Is your website secure? If you don’t use HTTPS, Google says it’s not – and starting this July, it will inform your audience of this fact.
HTTP vs HTTPS
What difference does a single letter make? When it comes to HTTP versus HTTPS, the difference is security.
When you go to a website, the web address (also called the URL) starts with a protocol. This will generally either be HTTP or HTTPS. You don’t have to type it into the browser to go to the website, but once you’re there, you’ll see the protocol at the beginning of the address. Just look at the top of your internet browser now for an example.
HTTP stands for Hyper Text Transfer Protocol, while HTTPS stands for Hyper Text Transfer Protocol Secure. HTTPS uses encryption to protect the information being shared. It prevents hackers from stealing data. This is especially important when sending and receiving payments, but the extra security can improve all interactions. With all the data breaches making the news and the constant risk of identity theft, people want to be reassured that their privacy is being protected.
The New Chrome Browser Warns Users
Google is releasing an updated version of its Chrome browser called Chrome 68. The new browser is being released in July 2018. One important change included in the update impacts the way users see HTTP versus HTTPS sites.
Chrome 68 will include a label in the top left corner, right next to the URL. For HTTP sites, the label will warn users that the site is “Not secure.”
According to the Google Security Blog, this change is part of an ongoing effort to make the internet more secure by using HTTPS. More than two-thirds of Chrome traffic on Android and Windows are currently protected with HTTPS.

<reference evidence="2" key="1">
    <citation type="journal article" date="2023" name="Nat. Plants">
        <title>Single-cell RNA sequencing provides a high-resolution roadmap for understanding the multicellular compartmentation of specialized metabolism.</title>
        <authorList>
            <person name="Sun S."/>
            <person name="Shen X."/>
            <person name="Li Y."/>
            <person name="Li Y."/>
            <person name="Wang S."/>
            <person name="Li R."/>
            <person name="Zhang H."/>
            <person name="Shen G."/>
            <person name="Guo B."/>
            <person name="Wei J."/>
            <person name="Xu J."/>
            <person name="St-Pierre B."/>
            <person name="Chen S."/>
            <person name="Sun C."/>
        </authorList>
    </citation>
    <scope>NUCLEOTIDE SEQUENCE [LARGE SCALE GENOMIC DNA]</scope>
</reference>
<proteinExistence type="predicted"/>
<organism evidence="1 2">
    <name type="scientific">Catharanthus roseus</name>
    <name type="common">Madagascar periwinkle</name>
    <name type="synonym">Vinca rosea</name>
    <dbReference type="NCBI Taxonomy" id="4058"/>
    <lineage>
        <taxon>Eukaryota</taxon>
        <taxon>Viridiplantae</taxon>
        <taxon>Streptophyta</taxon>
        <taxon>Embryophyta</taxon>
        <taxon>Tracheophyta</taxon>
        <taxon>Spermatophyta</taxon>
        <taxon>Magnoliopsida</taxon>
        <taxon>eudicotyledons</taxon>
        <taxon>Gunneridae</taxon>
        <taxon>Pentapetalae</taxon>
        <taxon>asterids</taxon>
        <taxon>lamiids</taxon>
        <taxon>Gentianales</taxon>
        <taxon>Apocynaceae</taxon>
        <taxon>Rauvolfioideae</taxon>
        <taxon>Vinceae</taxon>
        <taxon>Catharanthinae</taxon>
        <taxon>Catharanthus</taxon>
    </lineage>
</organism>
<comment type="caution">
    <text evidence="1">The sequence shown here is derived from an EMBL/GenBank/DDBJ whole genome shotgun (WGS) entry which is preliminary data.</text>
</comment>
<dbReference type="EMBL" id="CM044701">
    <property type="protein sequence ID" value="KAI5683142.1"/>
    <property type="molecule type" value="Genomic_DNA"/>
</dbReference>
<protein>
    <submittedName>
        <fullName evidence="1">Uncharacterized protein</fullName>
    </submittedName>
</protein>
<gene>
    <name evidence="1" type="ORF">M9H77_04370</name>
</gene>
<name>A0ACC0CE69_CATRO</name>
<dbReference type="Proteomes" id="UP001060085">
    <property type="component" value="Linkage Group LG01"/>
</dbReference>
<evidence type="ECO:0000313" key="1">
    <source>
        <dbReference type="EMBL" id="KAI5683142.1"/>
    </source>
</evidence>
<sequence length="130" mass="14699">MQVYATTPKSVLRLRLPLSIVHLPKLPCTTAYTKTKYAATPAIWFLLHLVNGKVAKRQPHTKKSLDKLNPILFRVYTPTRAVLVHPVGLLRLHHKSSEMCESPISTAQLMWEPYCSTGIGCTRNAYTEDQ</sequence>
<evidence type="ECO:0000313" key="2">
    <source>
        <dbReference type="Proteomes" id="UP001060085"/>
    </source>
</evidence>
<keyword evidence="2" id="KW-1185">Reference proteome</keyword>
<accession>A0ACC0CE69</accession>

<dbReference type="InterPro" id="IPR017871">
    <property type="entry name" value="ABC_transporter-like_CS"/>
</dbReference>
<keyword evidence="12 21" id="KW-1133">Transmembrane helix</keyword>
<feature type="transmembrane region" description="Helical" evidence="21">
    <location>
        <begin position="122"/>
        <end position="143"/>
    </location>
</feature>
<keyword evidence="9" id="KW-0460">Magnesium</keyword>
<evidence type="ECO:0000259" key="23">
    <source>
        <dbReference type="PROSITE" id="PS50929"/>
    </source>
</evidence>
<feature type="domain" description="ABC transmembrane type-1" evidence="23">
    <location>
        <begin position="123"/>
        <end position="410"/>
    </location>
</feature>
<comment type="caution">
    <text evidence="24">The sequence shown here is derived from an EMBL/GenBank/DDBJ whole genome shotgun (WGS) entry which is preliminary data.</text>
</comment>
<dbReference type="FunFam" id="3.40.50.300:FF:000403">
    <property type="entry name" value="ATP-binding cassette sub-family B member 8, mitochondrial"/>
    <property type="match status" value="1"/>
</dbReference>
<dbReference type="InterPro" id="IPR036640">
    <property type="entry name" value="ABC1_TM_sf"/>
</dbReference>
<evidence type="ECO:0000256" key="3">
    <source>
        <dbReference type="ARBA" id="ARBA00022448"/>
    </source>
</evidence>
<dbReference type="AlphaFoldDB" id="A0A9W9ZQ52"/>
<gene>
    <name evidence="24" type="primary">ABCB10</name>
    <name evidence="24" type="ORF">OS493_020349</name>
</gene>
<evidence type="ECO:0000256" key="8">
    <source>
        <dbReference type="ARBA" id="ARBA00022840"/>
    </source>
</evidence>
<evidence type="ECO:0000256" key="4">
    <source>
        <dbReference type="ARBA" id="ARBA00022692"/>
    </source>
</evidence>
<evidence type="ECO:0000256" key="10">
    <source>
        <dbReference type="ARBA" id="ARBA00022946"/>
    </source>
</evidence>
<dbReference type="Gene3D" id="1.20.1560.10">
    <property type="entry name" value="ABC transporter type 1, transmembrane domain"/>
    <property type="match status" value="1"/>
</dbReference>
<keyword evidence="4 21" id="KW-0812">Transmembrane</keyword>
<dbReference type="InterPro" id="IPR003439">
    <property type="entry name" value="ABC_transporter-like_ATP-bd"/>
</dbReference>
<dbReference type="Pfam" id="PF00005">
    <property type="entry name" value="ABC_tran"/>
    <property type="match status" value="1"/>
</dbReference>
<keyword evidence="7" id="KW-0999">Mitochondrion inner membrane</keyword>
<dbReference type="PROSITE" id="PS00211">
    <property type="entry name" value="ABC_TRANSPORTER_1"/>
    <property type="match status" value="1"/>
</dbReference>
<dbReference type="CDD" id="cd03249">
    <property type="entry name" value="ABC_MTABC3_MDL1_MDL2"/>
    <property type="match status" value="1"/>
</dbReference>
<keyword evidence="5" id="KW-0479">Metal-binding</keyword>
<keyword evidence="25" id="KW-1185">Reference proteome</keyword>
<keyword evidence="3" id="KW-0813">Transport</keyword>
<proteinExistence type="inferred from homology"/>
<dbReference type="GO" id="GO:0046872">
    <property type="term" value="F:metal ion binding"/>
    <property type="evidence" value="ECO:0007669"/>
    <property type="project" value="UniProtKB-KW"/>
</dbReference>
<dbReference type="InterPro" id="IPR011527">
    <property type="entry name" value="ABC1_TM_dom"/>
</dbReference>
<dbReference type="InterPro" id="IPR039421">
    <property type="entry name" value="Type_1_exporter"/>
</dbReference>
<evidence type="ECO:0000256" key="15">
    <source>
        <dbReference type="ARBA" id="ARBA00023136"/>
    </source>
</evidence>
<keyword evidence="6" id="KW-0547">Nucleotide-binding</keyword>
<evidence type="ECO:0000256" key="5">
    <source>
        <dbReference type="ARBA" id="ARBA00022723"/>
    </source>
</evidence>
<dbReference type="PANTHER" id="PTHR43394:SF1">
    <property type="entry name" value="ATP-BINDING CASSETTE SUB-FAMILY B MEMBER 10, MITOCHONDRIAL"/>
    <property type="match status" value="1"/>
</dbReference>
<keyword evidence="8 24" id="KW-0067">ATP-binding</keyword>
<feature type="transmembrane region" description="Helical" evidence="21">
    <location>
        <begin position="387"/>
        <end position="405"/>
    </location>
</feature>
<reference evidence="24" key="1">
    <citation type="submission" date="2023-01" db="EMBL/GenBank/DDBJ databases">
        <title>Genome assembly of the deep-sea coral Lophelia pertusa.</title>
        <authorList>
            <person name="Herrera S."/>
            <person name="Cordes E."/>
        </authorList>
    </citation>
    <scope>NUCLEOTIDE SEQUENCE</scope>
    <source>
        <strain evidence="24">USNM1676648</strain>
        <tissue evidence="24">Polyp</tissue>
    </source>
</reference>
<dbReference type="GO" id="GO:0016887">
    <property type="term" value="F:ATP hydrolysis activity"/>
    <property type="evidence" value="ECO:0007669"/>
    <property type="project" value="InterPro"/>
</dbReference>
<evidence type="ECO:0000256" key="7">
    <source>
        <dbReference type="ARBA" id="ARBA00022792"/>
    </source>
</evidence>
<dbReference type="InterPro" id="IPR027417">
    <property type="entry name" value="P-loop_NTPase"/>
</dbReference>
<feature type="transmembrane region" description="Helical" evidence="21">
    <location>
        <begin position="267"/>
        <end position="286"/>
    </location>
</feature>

Would You Risk Your Privacy with Sites Marked “Not Secure”?
Imagine you’re searching the internet. You see a link that looks interesting, so you click. You’re immediately warned that the site is not secure. Do you stay on the site, or do you immediately click away?
If you’re like a lot of people, there’s a good chance you’ll get scared and leave the site. Even if you stay on the site, you might think twice before leaving a comment, entering your information in a contact form or doing anything else that could compromise your privacy.
If you have a website, you want to keep users on your site long enough to learn about your company and the services or products it offers. But if you’re using HTTP, you could be sending Chrome users running away from your site and to your competitor’s site.
Chrome users are not a small subset of internet users, either. According to data from NetMarketShare, Chrome is now the most popular internet browser – by a long shot. Chrome has more than 60 percent of the browser market share on both desktop/laptop and mobile devices.
In other words, if you’re still using HTTP after Chrome 68 rolls out, the majority of the users will receive the warning that your site isn’t secure.
Switch Your Site to HTTPS.
To transfer your site from HTTP to HTTPS, you need an SSL certificate installed on the server where your website is hosted. There is usually an annual cost, such as $59. Visit your website hosting company (such as GoDaddy, Network Solutions or HostGator) to learn more.